When Marco Canora got his mojo back, it showed.
Since 2003, Hearth restaurant had been turning out some of the most soulful, simple, excellent Italian food in New York City, but even many of the restaurant's regulars would have been hard-pressed to pick the chef out of a lineup. The then-reclusive Canora stayed hidden, hunched over in the kitchen, hair tied in a ponytail, and generally feeling pretty crappy. With good reason, too—by his late 30s, his 70-hour schedule, typical chef diet of all-day grazing on bread and butter followed by late-night indulgence (and resulting caffeine dependence) had led to a physical breakdown, including prediabetic blood glucose levels, outrageously high cholesterol and a full-blown case of gout.
Something had to give, and in 2010, it was Canora's unhealthy eating habits. As a business owner, husband and dad, health was the clear priority, but the fear of having to eat austere, flavor-free food sent the chef into a tailspin. After a brief period of sulking, Canora rebooted his entire eating style. Gone were the late-night cheeseburgers, beers and deli sandwiches, replaced by a whole-ingredient, nutrient-packed, "real" food regime that still kept deliciousness front and center.
The result: Longtime Hearth-goers and viewers who'd gotten to know Canora from his second-place finish on The Next Iron Chef, which filmed during the beginning of his clean-eating journey, were shocked to walk into the restaurant and find a short-haired, yoga-going, trim and completely energized chef chatting up the crowd.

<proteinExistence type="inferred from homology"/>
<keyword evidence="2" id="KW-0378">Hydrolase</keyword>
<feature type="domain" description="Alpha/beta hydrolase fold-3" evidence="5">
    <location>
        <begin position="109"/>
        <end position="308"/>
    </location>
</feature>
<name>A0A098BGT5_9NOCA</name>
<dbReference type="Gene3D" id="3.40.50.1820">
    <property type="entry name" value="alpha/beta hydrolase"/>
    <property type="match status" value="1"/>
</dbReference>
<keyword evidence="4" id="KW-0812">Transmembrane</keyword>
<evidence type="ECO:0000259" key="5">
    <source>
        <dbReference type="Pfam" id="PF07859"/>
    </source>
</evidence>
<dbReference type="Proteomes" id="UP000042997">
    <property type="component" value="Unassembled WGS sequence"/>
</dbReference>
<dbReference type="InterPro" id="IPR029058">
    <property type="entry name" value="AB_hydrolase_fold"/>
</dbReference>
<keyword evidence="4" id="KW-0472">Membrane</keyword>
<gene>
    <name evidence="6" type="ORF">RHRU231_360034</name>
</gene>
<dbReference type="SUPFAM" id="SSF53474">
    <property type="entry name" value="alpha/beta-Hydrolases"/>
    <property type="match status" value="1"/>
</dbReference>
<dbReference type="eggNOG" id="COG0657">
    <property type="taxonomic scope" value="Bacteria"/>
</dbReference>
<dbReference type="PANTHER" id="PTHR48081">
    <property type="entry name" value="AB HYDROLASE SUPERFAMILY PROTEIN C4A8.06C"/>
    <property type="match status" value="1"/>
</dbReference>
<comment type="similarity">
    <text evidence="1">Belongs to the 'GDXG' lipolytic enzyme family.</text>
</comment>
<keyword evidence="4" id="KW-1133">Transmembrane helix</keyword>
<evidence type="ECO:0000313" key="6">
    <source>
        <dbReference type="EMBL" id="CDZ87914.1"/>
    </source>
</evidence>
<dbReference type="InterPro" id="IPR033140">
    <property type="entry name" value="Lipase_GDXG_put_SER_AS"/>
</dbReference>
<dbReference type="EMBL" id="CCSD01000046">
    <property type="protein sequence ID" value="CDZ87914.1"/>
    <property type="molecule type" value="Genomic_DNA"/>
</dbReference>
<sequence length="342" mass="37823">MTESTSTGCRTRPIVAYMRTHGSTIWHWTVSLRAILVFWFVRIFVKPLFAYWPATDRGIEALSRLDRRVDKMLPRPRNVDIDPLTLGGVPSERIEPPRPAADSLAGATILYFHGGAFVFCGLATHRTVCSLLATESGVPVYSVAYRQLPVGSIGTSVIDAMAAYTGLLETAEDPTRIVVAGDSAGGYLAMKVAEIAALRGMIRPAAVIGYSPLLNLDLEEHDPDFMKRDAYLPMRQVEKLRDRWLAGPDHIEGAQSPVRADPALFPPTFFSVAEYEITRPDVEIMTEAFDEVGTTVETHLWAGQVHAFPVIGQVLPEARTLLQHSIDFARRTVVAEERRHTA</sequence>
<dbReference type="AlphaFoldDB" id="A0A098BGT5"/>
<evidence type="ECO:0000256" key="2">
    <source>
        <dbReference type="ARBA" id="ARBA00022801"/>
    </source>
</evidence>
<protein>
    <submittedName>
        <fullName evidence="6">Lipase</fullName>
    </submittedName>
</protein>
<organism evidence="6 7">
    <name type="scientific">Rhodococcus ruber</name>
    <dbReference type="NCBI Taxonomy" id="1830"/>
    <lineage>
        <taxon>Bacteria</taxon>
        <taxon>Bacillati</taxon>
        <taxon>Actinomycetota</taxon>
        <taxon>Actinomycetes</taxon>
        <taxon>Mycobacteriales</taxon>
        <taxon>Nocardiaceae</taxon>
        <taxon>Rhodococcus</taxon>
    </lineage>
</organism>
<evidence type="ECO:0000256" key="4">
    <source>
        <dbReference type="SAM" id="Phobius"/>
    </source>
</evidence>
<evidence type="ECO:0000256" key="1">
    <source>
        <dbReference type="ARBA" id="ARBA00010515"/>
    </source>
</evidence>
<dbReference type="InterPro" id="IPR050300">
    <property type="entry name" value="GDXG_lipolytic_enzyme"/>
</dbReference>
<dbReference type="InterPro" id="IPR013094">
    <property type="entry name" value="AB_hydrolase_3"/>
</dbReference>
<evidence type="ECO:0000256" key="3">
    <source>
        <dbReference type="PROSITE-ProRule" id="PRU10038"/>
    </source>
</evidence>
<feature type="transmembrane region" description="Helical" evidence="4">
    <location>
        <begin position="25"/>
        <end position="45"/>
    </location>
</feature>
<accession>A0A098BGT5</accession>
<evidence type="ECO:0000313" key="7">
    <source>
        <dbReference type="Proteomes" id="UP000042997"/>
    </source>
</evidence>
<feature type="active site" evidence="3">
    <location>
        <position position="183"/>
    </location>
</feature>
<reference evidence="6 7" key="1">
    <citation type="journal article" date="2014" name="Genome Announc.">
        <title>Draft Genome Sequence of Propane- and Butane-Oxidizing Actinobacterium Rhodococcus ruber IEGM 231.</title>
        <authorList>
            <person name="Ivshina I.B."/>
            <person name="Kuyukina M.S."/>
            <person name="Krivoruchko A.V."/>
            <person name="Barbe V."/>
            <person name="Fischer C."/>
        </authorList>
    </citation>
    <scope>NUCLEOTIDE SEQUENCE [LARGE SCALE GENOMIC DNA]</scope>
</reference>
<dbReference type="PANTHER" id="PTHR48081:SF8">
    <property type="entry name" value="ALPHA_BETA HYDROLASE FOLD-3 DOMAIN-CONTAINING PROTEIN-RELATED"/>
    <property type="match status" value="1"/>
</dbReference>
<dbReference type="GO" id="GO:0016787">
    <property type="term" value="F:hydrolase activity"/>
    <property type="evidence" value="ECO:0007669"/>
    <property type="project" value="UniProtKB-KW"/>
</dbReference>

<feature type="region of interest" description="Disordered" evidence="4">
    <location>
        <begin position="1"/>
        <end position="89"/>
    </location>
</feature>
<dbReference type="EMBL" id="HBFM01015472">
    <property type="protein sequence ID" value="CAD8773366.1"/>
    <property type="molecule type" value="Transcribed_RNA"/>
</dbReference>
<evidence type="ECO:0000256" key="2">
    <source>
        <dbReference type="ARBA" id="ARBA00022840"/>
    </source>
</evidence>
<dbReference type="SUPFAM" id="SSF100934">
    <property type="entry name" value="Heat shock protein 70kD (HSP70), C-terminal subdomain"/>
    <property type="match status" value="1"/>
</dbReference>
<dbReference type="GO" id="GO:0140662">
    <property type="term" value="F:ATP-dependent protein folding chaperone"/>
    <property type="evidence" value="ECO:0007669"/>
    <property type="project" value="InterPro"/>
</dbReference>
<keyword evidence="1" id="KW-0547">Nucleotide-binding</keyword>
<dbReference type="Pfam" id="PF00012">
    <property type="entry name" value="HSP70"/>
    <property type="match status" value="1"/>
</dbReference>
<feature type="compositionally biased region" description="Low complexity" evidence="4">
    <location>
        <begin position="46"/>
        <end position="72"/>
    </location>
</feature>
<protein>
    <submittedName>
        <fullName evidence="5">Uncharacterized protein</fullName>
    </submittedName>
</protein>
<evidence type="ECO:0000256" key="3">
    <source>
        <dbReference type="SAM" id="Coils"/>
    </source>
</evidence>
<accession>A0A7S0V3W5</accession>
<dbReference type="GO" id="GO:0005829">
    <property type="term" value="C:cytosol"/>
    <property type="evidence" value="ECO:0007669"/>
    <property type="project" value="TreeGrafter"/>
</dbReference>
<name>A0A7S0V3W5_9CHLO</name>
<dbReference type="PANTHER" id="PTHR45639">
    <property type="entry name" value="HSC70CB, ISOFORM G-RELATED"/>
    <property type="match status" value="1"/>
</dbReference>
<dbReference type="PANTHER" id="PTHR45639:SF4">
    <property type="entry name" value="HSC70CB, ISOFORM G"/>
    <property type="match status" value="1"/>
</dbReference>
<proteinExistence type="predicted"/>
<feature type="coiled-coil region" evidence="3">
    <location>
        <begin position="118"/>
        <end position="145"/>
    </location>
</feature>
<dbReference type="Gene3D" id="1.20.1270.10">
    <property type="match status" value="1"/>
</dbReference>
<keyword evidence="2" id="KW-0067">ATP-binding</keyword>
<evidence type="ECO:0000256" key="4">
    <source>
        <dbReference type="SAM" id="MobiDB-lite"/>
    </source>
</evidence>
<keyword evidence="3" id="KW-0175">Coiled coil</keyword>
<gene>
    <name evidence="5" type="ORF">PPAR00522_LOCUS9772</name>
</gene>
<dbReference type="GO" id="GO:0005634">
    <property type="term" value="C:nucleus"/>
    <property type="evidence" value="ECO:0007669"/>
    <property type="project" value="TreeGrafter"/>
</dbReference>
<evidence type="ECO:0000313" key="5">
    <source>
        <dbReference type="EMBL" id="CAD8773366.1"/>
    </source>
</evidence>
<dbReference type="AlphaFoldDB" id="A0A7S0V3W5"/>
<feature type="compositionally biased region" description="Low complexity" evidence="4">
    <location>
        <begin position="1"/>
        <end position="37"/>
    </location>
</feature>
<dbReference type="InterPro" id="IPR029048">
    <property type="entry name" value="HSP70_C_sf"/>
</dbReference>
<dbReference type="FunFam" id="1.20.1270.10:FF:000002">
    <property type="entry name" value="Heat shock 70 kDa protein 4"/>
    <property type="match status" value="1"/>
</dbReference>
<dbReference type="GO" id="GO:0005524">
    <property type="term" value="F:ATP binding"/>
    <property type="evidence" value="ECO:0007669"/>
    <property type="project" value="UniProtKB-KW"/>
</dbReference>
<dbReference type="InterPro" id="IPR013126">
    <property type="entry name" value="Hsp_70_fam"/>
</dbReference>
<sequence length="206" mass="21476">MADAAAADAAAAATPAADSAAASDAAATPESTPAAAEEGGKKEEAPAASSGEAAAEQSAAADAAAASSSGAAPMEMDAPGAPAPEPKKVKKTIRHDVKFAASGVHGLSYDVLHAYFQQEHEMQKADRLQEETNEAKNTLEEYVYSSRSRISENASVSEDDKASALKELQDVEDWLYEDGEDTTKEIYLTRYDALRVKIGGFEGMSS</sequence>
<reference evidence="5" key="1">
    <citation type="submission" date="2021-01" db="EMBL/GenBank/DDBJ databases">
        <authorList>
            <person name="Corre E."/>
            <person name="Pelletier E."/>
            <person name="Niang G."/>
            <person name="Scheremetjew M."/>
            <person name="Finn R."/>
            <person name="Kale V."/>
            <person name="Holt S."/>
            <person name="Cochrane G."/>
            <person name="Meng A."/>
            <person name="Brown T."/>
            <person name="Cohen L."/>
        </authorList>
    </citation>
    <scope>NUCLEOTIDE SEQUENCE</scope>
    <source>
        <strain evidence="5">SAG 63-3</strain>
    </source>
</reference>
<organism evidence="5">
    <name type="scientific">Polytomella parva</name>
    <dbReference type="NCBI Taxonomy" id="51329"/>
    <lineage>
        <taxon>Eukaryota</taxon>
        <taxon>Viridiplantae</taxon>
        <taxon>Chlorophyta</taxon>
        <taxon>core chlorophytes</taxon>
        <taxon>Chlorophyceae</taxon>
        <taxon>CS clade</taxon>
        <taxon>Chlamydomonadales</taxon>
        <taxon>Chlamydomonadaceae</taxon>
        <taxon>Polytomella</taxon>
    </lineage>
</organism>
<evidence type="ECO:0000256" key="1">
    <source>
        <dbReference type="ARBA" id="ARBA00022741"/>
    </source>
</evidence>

Not only has Canora, now 46, maintained his lifestyle overhaul—he's compiled his recipes, techniques and pantry strategies into a new cookbook called A Good Food Day ($30). The title is a term he and his wife, Amanda, use to describe the perfect marriage of a healthy diet and delicious dishes you're actually excited to make and eat.
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And serve to your friends and loved ones. They won't even realize they're eating healthy when you serve them a vibrant spinach, roasted fennel and grapefruit salad (see the recipe), followed by chicken thighs meltingly braised with lemon, garlic and olives (see the recipe). A dish of protein-packed amaranth simmered with Tuscan kale and Parmesan (see the recipe) is almost hearty enough to stand solo (we've been known to make a lunch of it), and squash roasted with maple vinaigrette (see the recipe) is a spice-kissed side that's nearly sweetly satisfying enough to stand as dessert.
A good food day—go ahead and pencil one in.
Get the recipes:
• Spinach Salad with Roasted Fennel and Grapefruit
• Braised Chicken Thighs with Garlic, Lemon and Greek Olives
• Amaranth "Polenta" with Tuscan Kale
• Maple and Spice-Roasted Winter Squash